Weather forecasters are predicting California temperatures exceeding 90 degrees for the next few weeks. This leaves many outdoor workers at risk of suffering heat-related illnesses. The California Division of Occupational Safety and Health has urged employers to comply with heat illness prevention standards. Employers must protect construction workers and other employees who work outdoors from known hazards, one of which is heat exposure.
Federal and state occupational safety and health agencies use one day in June each year to remind employers and workers of the dangers of working on and around forklifts. Carbon monoxide is one of the deadliest workplace hazards because the presence of this toxic gas often goes undetected. On the National Forklift Safety Day, employers nationwide, including California, are urged to refresh safety training to prevent complacency among workers and supervisors.
Safety authorities use one week in June each year to remind employers and employees in the construction industry about the potentially deadly hazards of working in trenches. Even after years of holding the National Trench Safety Stand Down, cave-ins continue to occur. According to the Bureau of Labor Statistics, 75% of the trench-related accidents that claim the lives of construction workers involve wall collapses, which are preventable by compliance with federal and California safety standards.
Each year, a significant number of California workers have been found to have elevated levels of lead in their blood. Although workers' compensation covers their medical expenses, the workers carry lead dust home and put the health of their families at risk. If a recently proposed bill is passed, The California Division of Occupational Safety and Health will have the right to enforce safety regulations in workplaces and issue citations and fines for violations.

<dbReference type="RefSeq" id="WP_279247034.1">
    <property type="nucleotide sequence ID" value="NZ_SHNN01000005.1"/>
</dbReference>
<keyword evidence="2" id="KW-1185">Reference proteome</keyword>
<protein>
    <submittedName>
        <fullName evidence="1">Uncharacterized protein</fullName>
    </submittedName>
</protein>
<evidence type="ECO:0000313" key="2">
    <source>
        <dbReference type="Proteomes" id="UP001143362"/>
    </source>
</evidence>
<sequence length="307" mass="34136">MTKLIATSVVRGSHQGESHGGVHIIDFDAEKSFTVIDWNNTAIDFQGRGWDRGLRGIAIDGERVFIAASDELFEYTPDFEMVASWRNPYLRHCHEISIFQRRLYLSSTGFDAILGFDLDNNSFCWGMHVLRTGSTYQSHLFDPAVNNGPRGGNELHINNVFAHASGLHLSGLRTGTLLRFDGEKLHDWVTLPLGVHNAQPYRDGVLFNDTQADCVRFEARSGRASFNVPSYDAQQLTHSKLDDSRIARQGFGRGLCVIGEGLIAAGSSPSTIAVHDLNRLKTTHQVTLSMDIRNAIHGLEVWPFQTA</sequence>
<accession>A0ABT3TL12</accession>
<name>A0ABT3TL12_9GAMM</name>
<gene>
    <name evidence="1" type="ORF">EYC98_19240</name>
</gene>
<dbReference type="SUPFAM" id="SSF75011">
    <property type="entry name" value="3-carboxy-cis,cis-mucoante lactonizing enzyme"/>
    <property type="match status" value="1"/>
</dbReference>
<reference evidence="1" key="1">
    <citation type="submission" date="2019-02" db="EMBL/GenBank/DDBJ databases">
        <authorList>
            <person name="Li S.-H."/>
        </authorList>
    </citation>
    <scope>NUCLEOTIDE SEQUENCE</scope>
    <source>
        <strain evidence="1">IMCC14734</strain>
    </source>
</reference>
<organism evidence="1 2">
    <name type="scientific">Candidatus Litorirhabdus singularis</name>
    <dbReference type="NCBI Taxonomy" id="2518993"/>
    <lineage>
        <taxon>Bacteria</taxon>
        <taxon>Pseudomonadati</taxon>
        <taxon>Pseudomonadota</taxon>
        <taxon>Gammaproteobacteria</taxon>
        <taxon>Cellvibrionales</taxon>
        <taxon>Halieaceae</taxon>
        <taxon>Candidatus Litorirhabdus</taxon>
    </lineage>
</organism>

Following the tragic loss of lives after a crane collapse in another state, concern was raised about safety issues nationwide. One individual has more than 40 years of experience in the industry, including some years working as a crane operator and technician. He was certified as an inspector by the California Division of Occupational Safety and Health and also by the safety authorities of the state in which the recent collapse claimed the lives of construction workers.
Prompt treatment of heat stress symptoms can prevent it from developing into a life-threatening condition. Every year, thousands of California workers file workers' compensation claims for preventable work-related health issues. It is crucial for workers in all industries to learn how to recognize the telltale signs of heat illness in themselves and their co-workers.
Safety authorities say many workplace accidents nationwide, including California, happen as the result of unsafe practices rather than hazardous work environments. Fortunately, the state-regulated workers' compensation program is a no-fault system that pays benefits regardless of who was at fault. So even if a worker makes a mistake that causes an injury, he or she will likely still be eligible for insurance benefits.
As California palm trees grow, the older fronds are typically removed when they turn brown. This is a dangerous task, and many palm tree trimmers have suffered severe injuries while working at heights often exceeding 25 feet. When the dead fronds are cut or pulled off, other fronds could collapse onto the worker. The excessive weight of those fronds could trap the worker and cause suffocation.
Outdoor workers in California are often exposed to insects of various kinds, and some may not be aware of the health risks insect stings pose. Even workers who experienced no adverse effects for years could develop allergies to certain types of insect venom and might need to seek financial assistance through the California workers' compensation program. Although mosquitoes are often regarded as the most prevalent insect sting threat, the American Academy of Allergy Asthma and Immunology says honeybees, wasps, hornets, fire ants and yellow jackets also pose significant risks.
The Occupational Safety and Health Administration says recent incidents prompted a reminder to employers nationwide, including California, about the hazards posed by carbon monoxide exposure. The agency says all employees, including general laborers, construction workers and others, face the risk of being overcome by this deadly gas -- often called the silent killer. Carbon monoxide is a toxic gas that is odorless and colorless, and it can be undetected until it is too late to escape.